My wife has had this issue for the last 8-9 years. Summer unbearable itching that calms near winter, colder months. Exactly what is described in this article and forum.

My first request is for a personal request for the name of a doctor in the Southern California area, near North OC area (Anywhere within the few surrounding counties). Please personally message me with the name of a local doctor that we won't have to convince or educate them around BP - Brachioradial Pruritus. I would like to find a physician that has the option to provide the (Piroxicam .2%; Gabapentin 3%; Lidocaine 2%; Prilocaine 2%; Impramine 1%; Ibuprofen 2.4%) and/or Advantan 0.1% 15G compound cream ointment or anything that is topical that can provide my wife relief.

I have no problem letting a physician diagnose the issue and determine the best protocol for the problem. What I have an issue with, is "turning/educating" a physician around. That their 4-5 options they know for these symptoms, don't work. They aren't broadening their scope of issues/solutions enough to resolve the problem. Most physicians run out of ideas and turn to depression and psychological drugs, which is frustrating when you can't sleep, wanting to take a steak knife to your arm, etc... This problem is similar to Fibromyalgia back just a few years ago. Doctors/Physicians used that, once they came up with the word, as a garbage can until just a couple of years ago. It was always viewed as mental instability and psychological problems. The sad thing is, once you get FM and other Auto Immune Issues, you become more susceptible to more problems being lopped on....

This issue is tough to watch a loved one go through because you need to eat well, exercise, sleep well, etc… Those that have this, know that the itching doesn't stop at bed time, it ramps up. Once you stay up going crazy with this itchy arm, it piles up and doesn't allow you to freely exercise, sleep well, etc..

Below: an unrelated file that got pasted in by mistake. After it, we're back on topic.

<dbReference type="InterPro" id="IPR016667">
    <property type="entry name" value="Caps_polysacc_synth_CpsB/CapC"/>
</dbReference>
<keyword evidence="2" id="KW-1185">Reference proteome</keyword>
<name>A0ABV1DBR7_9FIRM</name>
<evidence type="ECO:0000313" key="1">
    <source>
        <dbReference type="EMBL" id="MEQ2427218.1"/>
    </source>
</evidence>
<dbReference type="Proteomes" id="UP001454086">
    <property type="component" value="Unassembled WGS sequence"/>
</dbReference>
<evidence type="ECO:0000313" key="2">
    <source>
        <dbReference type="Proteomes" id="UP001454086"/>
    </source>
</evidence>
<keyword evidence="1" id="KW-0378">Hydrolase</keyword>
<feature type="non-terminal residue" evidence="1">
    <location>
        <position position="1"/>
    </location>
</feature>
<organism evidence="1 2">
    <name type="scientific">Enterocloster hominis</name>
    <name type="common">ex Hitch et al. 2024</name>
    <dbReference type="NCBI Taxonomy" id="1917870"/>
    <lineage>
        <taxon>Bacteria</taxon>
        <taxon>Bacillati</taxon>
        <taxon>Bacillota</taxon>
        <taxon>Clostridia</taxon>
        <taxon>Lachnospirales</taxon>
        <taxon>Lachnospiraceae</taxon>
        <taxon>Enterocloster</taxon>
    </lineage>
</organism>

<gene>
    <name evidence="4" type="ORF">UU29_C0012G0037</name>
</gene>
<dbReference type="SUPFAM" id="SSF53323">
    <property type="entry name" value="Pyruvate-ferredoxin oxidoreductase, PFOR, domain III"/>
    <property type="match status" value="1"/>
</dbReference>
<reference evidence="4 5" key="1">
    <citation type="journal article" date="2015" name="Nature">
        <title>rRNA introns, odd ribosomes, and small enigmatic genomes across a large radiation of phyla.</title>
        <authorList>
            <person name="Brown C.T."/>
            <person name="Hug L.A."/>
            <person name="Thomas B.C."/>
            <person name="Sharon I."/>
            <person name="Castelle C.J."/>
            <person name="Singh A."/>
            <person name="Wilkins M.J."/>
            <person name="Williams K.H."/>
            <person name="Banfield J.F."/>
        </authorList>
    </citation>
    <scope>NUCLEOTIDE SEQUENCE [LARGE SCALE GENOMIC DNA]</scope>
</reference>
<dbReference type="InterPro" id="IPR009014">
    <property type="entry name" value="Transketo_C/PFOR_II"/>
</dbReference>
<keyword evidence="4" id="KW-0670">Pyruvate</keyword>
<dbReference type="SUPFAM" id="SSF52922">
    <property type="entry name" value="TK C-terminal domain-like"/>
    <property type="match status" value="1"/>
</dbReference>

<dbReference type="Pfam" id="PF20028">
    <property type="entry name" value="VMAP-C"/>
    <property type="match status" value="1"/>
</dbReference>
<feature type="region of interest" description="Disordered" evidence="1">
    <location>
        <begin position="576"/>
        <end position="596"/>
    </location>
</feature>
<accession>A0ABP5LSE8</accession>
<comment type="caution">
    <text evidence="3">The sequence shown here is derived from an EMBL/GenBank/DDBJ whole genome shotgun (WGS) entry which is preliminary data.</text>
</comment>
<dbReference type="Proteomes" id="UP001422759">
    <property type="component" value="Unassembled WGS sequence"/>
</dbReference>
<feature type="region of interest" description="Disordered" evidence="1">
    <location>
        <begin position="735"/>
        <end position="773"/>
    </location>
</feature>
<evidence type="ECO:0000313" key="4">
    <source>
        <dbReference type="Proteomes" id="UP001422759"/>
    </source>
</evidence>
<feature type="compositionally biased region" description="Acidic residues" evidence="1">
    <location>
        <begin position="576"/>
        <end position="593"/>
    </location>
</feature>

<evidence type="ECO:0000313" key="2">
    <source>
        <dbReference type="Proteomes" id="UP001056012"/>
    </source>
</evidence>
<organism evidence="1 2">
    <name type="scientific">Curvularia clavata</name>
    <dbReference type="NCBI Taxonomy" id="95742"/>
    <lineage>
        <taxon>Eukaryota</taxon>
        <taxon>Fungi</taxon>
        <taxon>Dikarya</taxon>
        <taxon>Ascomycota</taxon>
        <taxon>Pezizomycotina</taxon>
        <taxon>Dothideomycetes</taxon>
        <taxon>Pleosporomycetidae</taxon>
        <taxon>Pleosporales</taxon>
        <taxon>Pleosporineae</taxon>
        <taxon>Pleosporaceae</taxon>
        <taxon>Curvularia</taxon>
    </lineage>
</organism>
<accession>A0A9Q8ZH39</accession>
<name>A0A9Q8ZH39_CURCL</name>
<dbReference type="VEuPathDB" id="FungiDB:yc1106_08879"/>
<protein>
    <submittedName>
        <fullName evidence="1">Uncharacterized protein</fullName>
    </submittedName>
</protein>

November 16, 2016 - 2:00am
EmpowHER Guest
Anonymous (reply to SpearFishing1)

Me too!
I am in agony all day and all night. Would like to rake both arms, constantly. It came on suddenly, so it seems. Arms are scarred-up.

November 20, 2016 - 2:46pm
HERWriter (reply to SpearFishing1)

Hello SpearFishing 1,

I am sorry your wife has had such difficulty but glad she has at least found a couple of things that help her.

I do not know of a doctor to help in So. Cal but what I suggest people do is go to Castle Connelly's website to find doctors in the speciality area and part of the country.  You want to get the names of those to call and determine if they have knowledge to help you.  

Their website: https://www.castleconnolly.com

Call a found doctor's office and ask to speak to either a nurse manager or the most experienced nurse in the office to determine if the doctor has experience in the area you need.

A word about drugs that are for depression. Some of those depression drugs such as Elavil have properties that make them reduce nerve driven pain. Itching can be from nerve irritation so don't write off trying one of these types to block those erroneous impulses that are perpetuating the itch.

The direction to pursue in terms of finding a doctor is to try and determine if the problem is dermatologically driven or neurologically driven.  If it is neurological, then a chronic pain doctor may also be worth visiting.  

Let us know how it goes,

take care,




November 16, 2016 - 2:07pm
(reply to Michele Blacksberg RN)

Thank you very much Michele for the feedback. I really appreciate your feedback and guidance. I hope to provide you positive details soon.


November 17, 2016 - 12:10am
EmpowHER Guest